A proposed countywide 1 percent sales tax for two years won’t get the support of Peachtree City Mayor Don Haddix.
Backed by the county commission and Chairman Steve Brown, the tax would be used by the county to replace aging culverts and drain pipes that run along and under county roads, and in turn the county would greatly reduce the annual stormwater bills to county residents over a four-year period.
Fayette’s cities will be able to choose how they wish to spend their SPLOST proceeds, and the tax would likely be on the ballot for voter consideration in November.
The SPLOST proposal will be discussed by the Peachtree City Council at its regular meeting Thursday night.
Haddix claims such the county’s proposal amounts to double-taxing city residents, who are already paying for their own stormwater repairs within the city limits. Haddix further claimed that by moving the cost of stormwater employees to the general fund, city residents were being double-taxed even further.
“It is fascinating to me that Chairman Brown is pushing the SPLOST. On the 2009 SPLOST proposal, when Peachtree City wanted it for debt reduction, he vocally opposed the SPLOST and said everything was to be paid out of property tax,” Haddix wrote in a letter to the editor that appears on Page A4. “He was adamant a SPLOST cost owners more in taxes than property tax. He said it would not result in cutting property tax and just be a tax increase. That is exactly what is happening with this proposal that he is backing.”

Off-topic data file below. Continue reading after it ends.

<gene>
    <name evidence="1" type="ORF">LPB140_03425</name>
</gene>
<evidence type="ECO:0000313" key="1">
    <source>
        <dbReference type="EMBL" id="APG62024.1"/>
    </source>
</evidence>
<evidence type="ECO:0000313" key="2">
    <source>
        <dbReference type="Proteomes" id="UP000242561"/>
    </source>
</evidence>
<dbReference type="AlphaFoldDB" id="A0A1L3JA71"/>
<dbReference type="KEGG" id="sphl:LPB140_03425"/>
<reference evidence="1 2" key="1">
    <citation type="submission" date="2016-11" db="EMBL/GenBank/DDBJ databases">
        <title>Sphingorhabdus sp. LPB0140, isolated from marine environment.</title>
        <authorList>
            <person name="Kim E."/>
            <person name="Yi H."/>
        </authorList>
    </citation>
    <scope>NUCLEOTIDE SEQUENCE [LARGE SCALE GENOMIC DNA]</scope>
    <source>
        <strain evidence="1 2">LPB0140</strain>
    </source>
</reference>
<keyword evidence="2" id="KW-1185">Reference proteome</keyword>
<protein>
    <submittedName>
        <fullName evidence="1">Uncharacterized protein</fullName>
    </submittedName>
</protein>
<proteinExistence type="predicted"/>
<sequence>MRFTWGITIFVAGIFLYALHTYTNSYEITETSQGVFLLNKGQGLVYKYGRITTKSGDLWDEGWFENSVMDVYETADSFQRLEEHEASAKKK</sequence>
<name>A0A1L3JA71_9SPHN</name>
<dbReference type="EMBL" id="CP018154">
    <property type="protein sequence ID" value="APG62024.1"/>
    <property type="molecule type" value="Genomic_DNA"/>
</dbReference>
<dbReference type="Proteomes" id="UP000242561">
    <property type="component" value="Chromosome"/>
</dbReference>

Revenue estimates indicate that the two-year tax would generate $20.4 million for unincorporated Fayette, $12.9 million for Peachtree City, $5.4 million for Fayetteville, $2.3 million for Tyrone and $198,000 for Brooks.
Haddix also said he was troubled that Brown didn’t present the idea to himself and the other mayors in Fayette County.
Brown, for his part, says in a letter also on Page A4 that he has met with officials from Tyrone, Fayetteville and Peachtree City about the tax, and that the commission has pledged to reduce the stormwater fees assessed to county property owners by 90 percent over four years if the SPLOST is approved.
“This is not a 10-year ‘throw-everything-in-the-pot’ type of SPLOST proposal,” Brown wrote. “We have seen those before and voted them down. As the citizens in our town hall meetings said, have just a short two-year SPLOST, get exactly the amount of funding you need, make the repairs and move on.”
Brown said he has spoken with Peachtree City Council Members Eric Imker, George Dienhart and Kim Learnard, who are interested in using the city’s share to fund cart path and street resurfacing projects that are not currently funded in the city’s budget.
Brown did not indicate in his letter how Fayetteville might consider using its SPLOST proceeds if the tax is approved by voters.